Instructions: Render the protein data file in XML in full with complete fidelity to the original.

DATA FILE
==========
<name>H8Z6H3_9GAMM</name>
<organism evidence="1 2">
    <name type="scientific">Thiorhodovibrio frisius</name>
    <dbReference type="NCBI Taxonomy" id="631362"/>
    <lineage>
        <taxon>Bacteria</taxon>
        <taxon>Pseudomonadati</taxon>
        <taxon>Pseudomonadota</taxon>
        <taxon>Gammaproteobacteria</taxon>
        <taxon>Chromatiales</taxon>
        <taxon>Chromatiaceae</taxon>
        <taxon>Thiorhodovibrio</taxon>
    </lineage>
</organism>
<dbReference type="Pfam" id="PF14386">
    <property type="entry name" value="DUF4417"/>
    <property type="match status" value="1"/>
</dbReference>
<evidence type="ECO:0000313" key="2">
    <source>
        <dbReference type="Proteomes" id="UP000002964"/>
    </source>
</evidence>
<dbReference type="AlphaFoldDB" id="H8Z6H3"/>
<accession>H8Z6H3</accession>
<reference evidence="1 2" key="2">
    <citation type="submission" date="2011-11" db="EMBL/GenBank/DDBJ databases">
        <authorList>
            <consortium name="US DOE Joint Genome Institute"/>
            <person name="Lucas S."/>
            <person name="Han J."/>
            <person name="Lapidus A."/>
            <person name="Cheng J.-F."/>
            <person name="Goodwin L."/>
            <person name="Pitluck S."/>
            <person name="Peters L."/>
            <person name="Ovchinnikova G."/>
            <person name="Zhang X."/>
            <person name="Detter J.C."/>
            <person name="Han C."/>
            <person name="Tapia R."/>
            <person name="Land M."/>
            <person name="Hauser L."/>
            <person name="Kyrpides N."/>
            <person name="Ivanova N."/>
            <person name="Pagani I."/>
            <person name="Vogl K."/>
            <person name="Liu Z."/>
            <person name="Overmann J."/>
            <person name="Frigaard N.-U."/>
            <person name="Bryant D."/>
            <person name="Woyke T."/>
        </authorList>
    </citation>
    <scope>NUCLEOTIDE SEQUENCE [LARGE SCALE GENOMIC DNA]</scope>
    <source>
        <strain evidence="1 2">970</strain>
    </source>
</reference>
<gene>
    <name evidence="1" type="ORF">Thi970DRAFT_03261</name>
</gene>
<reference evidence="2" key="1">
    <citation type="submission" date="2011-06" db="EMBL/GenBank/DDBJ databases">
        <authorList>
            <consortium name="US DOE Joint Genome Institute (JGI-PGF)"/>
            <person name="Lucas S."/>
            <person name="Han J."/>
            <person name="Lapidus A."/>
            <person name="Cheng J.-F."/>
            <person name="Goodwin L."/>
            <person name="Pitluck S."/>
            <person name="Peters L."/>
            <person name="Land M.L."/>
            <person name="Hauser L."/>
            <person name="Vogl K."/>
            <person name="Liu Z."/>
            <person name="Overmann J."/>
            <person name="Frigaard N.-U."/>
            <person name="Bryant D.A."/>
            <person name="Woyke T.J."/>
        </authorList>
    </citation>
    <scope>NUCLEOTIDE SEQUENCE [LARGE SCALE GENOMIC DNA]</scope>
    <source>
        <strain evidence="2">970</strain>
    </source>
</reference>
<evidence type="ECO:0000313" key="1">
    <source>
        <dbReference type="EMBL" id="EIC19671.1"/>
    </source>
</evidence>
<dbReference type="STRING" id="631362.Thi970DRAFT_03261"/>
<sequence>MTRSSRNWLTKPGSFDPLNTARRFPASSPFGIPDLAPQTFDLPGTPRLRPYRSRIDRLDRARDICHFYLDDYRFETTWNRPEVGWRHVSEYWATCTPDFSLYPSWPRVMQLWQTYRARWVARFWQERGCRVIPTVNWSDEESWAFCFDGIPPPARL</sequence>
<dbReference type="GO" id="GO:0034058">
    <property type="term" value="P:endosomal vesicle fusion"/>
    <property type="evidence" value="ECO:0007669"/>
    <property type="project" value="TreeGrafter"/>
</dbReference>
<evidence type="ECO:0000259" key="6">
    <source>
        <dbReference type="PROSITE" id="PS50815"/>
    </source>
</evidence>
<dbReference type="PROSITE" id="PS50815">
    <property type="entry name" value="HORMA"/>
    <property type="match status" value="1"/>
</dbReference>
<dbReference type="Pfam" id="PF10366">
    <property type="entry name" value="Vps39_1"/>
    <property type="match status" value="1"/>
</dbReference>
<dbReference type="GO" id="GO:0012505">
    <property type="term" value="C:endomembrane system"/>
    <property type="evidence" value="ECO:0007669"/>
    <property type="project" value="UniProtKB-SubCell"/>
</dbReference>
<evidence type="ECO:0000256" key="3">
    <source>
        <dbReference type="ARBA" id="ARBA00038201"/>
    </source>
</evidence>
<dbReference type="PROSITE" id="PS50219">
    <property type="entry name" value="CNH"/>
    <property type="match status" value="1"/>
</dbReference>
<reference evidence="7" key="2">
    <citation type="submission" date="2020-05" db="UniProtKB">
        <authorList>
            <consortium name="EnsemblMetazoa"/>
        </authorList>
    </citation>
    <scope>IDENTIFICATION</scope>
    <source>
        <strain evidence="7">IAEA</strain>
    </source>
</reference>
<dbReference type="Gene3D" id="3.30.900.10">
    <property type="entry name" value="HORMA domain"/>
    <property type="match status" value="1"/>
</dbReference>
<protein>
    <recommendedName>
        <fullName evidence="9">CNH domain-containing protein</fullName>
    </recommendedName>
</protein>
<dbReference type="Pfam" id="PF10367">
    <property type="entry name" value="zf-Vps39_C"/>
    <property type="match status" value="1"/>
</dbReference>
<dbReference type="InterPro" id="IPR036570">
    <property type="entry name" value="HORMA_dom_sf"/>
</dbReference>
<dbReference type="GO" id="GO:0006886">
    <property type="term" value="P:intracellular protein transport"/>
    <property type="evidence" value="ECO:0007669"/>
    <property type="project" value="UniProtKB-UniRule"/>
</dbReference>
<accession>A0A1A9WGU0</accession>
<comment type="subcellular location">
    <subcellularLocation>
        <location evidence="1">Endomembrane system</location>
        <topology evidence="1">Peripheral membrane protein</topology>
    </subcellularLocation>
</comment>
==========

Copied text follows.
<name>H8Z6H3_9GAMM</name>
<organism evidence="1 2">
    <name type="scientific">Thiorhodovibrio frisius</name>
    <dbReference type="NCBI Taxonomy" id="631362"/>
    <lineage>
        <taxon>Bacteria</taxon>
        <taxon>Pseudomonadati</taxon>
        <taxon>Pseudomonadota</taxon>
        <taxon>Gammaproteobacteria</taxon>
        <taxon>Chromatiales</taxon>
        <taxon>Chromatiaceae</taxon>
        <taxon>Thiorhodovibrio</taxon>
    </lineage>
</organism>
<dbReference type="Pfam" id="PF14386">
    <property type="entry name" value="DUF4417"/>
    <property type="match status" value="1"/>
</dbReference>
<evidence type="ECO:0000313" key="2">
    <source>
        <dbReference type="Proteomes" id="UP000002964"/>
    </source>
</evidence>
<dbReference type="AlphaFoldDB" id="H8Z6H3"/>
<accession>H8Z6H3</accession>
<reference evidence="1 2" key="2">
    <citation type="submission" date="2011-11" db="EMBL/GenBank/DDBJ databases">
        <authorList>
            <consortium name="US DOE Joint Genome Institute"/>
            <person name="Lucas S."/>
            <person name="Han J."/>
            <person name="Lapidus A."/>
            <person name="Cheng J.-F."/>
            <person name="Goodwin L."/>
            <person name="Pitluck S."/>
            <person name="Peters L."/>
            <person name="Ovchinnikova G."/>
            <person name="Zhang X."/>
            <person name="Detter J.C."/>
            <person name="Han C."/>
            <person name="Tapia R."/>
            <person name="Land M."/>
            <person name="Hauser L."/>
            <person name="Kyrpides N."/>
            <person name="Ivanova N."/>
            <person name="Pagani I."/>
            <person name="Vogl K."/>
            <person name="Liu Z."/>
            <person name="Overmann J."/>
            <person name="Frigaard N.-U."/>
            <person name="Bryant D."/>
            <person name="Woyke T."/>
        </authorList>
    </citation>
    <scope>NUCLEOTIDE SEQUENCE [LARGE SCALE GENOMIC DNA]</scope>
    <source>
        <strain evidence="1 2">970</strain>
    </source>
</reference>
<gene>
    <name evidence="1" type="ORF">Thi970DRAFT_03261</name>
</gene>
<reference evidence="2" key="1">
    <citation type="submission" date="2011-06" db="EMBL/GenBank/DDBJ databases">
        <authorList>
            <consortium name="US DOE Joint Genome Institute (JGI-PGF)"/>
            <person name="Lucas S."/>
            <person name="Han J."/>
            <person name="Lapidus A."/>
            <person name="Cheng J.-F."/>
            <person name="Goodwin L."/>
            <person name="Pitluck S."/>
            <person name="Peters L."/>
            <person name="Land M.L."/>
            <person name="Hauser L."/>
            <person name="Vogl K."/>
            <person name="Liu Z."/>
            <person name="Overmann J."/>
            <person name="Frigaard N.-U."/>
            <person name="Bryant D.A."/>
            <person name="Woyke T.J."/>
        </authorList>
    </citation>
    <scope>NUCLEOTIDE SEQUENCE [LARGE SCALE GENOMIC DNA]</scope>
    <source>
        <strain evidence="2">970</strain>
    </source>
</reference>
<evidence type="ECO:0000313" key="1">
    <source>
        <dbReference type="EMBL" id="EIC19671.1"/>
    </source>
</evidence>
<dbReference type="STRING" id="631362.Thi970DRAFT_03261"/>
<sequence>MTRSSRNWLTKPGSFDPLNTARRFPASSPFGIPDLAPQTFDLPGTPRLRPYRSRIDRLDRARDICHFYLDDYRFETTWNRPEVGWRHVSEYWATCTPDFSLYPSWPRVMQLWQTYRARWVARFWQERGCRVIPTVNWSDEESWAFCFDGIPPPARL</sequence>
<dbReference type="GO" id="GO:0034058">
    <property type="term" value="P:endosomal vesicle fusion"/>
    <property type="evidence" value="ECO:0007669"/>
    <property type="project" value="TreeGrafter"/>
</dbReference>
<evidence type="ECO:0000259" key="6">
    <source>
        <dbReference type="PROSITE" id="PS50815"/>
    </source>
</evidence>
<dbReference type="PROSITE" id="PS50815">
    <property type="entry name" value="HORMA"/>
    <property type="match status" value="1"/>
</dbReference>
<dbReference type="Pfam" id="PF10366">
    <property type="entry name" value="Vps39_1"/>
    <property type="match status" value="1"/>
</dbReference>
<dbReference type="GO" id="GO:0012505">
    <property type="term" value="C:endomembrane system"/>
    <property type="evidence" value="ECO:0007669"/>
    <property type="project" value="UniProtKB-SubCell"/>
</dbReference>
<evidence type="ECO:0000256" key="3">
    <source>
        <dbReference type="ARBA" id="ARBA00038201"/>
    </source>
</evidence>
<dbReference type="PROSITE" id="PS50219">
    <property type="entry name" value="CNH"/>
    <property type="match status" value="1"/>
</dbReference>
<reference evidence="7" key="2">
    <citation type="submission" date="2020-05" db="UniProtKB">
        <authorList>
            <consortium name="EnsemblMetazoa"/>
        </authorList>
    </citation>
    <scope>IDENTIFICATION</scope>
    <source>
        <strain evidence="7">IAEA</strain>
    </source>
</reference>
<dbReference type="Gene3D" id="3.30.900.10">
    <property type="entry name" value="HORMA domain"/>
    <property type="match status" value="1"/>
</dbReference>
<protein>
    <recommendedName>
        <fullName evidence="9">CNH domain-containing protein</fullName>
    </recommendedName>
</protein>
<dbReference type="Pfam" id="PF10367">
    <property type="entry name" value="zf-Vps39_C"/>
    <property type="match status" value="1"/>
</dbReference>
<dbReference type="InterPro" id="IPR036570">
    <property type="entry name" value="HORMA_dom_sf"/>
</dbReference>
<dbReference type="GO" id="GO:0006886">
    <property type="term" value="P:intracellular protein transport"/>
    <property type="evidence" value="ECO:0007669"/>
    <property type="project" value="UniProtKB-UniRule"/>
</dbReference>
<accession>A0A1A9WGU0</accession>
<comment type="subcellular location">
    <subcellularLocation>
        <location evidence="1">Endomembrane system</location>
        <topology evidence="1">Peripheral membrane protein</topology>
    </subcellularLocation>
</comment>